Asarum, popularly known as wild ginger, Indian ginger and Canada snakeroot, has kidney shaped leaves and a ginger flavored rhizome tasting root; however, it is not related to the common ginger used in various culinary preparations. Because of the jug shaped leaves, this herb is also known as “little jug”. The root of wild ginger is used as a spice in these regions, but also has some side effects, which need to be taken into account. It is also referred as asarabacca and is a low growing birthwort herb, which is a collective reference to all the species of this plant.
Asarum is an herb that grows mostly in the temperate, moist and humus rich woodland regions of the northern hemisphere in countries such as China, Vietnam and Japan in East Asia and also in northern Europe and North America. Various tribes of Native America are known to have used this stem and roots of this herb for contraceptive purpose. The roots and stem are boiled in water and the resultant liquid was consumed.
Types of Wild Ginger
There are many types of wild ginger, especially in East Asia and though they are mostly used for ornamental purpose, the roots are used for medicinal and culinary purposes as well –
- Japanese Wild Ginger, botanically known as Asarum asoerum and Asarum hirsutasepalem – two varieties of Japanese origin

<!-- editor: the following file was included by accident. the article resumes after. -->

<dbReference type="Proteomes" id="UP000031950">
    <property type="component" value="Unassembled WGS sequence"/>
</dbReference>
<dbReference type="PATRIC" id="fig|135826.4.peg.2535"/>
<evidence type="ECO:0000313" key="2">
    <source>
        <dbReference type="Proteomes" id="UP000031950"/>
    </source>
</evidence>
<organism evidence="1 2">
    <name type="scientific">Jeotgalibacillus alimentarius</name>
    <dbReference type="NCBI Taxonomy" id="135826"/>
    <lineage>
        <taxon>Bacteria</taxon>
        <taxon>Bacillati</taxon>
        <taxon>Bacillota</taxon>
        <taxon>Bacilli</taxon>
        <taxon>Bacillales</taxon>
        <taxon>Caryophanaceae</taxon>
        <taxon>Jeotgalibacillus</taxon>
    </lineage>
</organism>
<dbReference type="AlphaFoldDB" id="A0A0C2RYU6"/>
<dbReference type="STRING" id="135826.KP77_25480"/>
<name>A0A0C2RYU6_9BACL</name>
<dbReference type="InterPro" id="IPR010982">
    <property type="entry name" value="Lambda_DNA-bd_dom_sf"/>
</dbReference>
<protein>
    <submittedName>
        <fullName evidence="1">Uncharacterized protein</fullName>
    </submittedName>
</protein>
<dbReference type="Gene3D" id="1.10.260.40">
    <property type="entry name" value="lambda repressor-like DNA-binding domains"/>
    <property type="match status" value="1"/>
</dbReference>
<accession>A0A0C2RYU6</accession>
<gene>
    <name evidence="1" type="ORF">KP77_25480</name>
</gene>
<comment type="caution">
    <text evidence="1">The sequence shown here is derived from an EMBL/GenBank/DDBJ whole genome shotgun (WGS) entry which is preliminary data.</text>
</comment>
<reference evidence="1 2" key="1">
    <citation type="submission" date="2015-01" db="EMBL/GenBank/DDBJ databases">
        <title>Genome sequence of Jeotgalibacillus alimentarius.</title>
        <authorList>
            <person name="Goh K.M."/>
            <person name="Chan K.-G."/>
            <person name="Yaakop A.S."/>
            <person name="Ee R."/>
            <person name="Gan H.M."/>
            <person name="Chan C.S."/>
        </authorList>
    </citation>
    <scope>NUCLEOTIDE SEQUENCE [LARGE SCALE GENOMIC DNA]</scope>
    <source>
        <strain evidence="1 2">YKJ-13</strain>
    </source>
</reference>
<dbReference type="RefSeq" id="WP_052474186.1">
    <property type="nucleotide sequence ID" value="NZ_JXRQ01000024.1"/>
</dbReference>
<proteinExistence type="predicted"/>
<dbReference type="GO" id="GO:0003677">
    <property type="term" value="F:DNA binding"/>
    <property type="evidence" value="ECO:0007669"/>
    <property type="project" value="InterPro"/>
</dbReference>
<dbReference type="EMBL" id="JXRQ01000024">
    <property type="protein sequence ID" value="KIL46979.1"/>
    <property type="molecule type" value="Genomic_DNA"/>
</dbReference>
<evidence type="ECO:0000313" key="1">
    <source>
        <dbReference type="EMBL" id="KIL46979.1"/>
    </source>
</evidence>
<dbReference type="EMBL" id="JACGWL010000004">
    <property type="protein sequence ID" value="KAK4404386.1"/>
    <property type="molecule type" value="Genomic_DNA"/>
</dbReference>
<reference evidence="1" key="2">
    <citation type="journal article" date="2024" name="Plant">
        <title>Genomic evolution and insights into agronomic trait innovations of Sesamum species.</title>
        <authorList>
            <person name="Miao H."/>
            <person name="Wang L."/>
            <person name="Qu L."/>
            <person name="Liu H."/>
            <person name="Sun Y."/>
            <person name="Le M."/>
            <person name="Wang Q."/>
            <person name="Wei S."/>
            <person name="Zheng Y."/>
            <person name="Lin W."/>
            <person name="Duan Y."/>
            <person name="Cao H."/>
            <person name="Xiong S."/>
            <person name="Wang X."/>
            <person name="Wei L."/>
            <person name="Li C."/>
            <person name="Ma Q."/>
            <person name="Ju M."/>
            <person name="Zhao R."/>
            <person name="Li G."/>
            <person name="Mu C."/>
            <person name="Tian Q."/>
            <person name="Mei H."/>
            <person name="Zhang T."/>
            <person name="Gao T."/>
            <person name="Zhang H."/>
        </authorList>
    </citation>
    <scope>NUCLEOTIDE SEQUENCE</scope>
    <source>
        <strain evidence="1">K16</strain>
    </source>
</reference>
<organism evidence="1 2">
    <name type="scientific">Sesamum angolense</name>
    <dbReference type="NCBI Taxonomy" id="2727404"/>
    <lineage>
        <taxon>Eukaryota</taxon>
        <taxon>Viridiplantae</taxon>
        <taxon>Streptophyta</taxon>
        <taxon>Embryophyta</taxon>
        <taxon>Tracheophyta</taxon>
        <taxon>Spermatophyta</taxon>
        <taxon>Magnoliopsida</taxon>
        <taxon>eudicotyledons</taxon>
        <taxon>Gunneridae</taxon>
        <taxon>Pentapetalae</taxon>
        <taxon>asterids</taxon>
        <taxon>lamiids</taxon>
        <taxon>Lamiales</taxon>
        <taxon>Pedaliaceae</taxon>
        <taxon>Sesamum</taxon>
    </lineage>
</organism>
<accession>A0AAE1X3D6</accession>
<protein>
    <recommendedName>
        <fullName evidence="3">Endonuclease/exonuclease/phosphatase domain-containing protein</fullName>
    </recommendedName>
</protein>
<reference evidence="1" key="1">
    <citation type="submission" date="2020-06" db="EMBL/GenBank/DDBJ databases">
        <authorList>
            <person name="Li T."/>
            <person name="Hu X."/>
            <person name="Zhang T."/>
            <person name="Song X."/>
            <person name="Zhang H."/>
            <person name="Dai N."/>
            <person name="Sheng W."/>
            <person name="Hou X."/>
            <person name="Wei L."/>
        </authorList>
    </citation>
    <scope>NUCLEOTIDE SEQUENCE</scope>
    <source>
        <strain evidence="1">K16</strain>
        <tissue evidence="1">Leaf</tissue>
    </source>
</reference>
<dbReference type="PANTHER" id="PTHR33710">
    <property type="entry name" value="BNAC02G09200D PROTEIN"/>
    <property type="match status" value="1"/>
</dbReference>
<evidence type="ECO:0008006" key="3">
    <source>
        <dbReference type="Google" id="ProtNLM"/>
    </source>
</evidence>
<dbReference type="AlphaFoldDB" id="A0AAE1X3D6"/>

- Canadian Wild Ginger, known as Asarum canadense – found in eastern US and Canada
- Western Wild Ginger, known as Asarum caudatum – found in Western Oregon, it is also known as long tailed wild ginger, because of its pointed jug shaped leaves. The leaves and the root of this variety have the same spicy smell like the culinary ginger.
- Chinese Giant Wild Ginger, known as Asarum delavayi and Asarum magnificum – two varieties found in China in the shady areas of NE Yunnan and SW Sichuan mountains.
- Panda Face Ginger, known as Asarum maximum – this Chinese variety has panda faced flowers and grows in the elevated forests of Sichuan and Hubei.
- Taiwanese Wild Ginger, known as Asarum pigynum
- European Wild Ginger, also known as Asarum europaeum – found in Western Europe.
The main culinary use of Asarum is as a spice because of its strong spicy ginger flavor and taste; however, its use is limited because of its diuretic effect.
Though the culinary use of this root is limited, there are many medicinal uses connected to Asarum and Asarum oil –
- It is used as an herbal remedy for treating urinary problems. It acts as a diuretic stimulant.
- This herb is also used as an effective antiseptic and used in deodorants
- The stem and roots are used as herbicide and the dried roots are burned to be used as an insect repellent.
Asarum is known to have a few side effects when used or consumed more than the suggested proportion –
- It is known to cause skin irritation when touched with bare hands.
- The aristolochic acid present in the flowers of this herb are known to cause kidney failure, cancer and also result in cell mutations; hence, it is advisable to check with an expert before using them.
- Asarum or wild ginger tends to grow easily in a well shaded garden; hence, it is grown in most gardens as a groundcover plant. It is a favorite with most landscape designers.
- The herb was called “wart chase” by the early American hunters, because of its wart removal properties.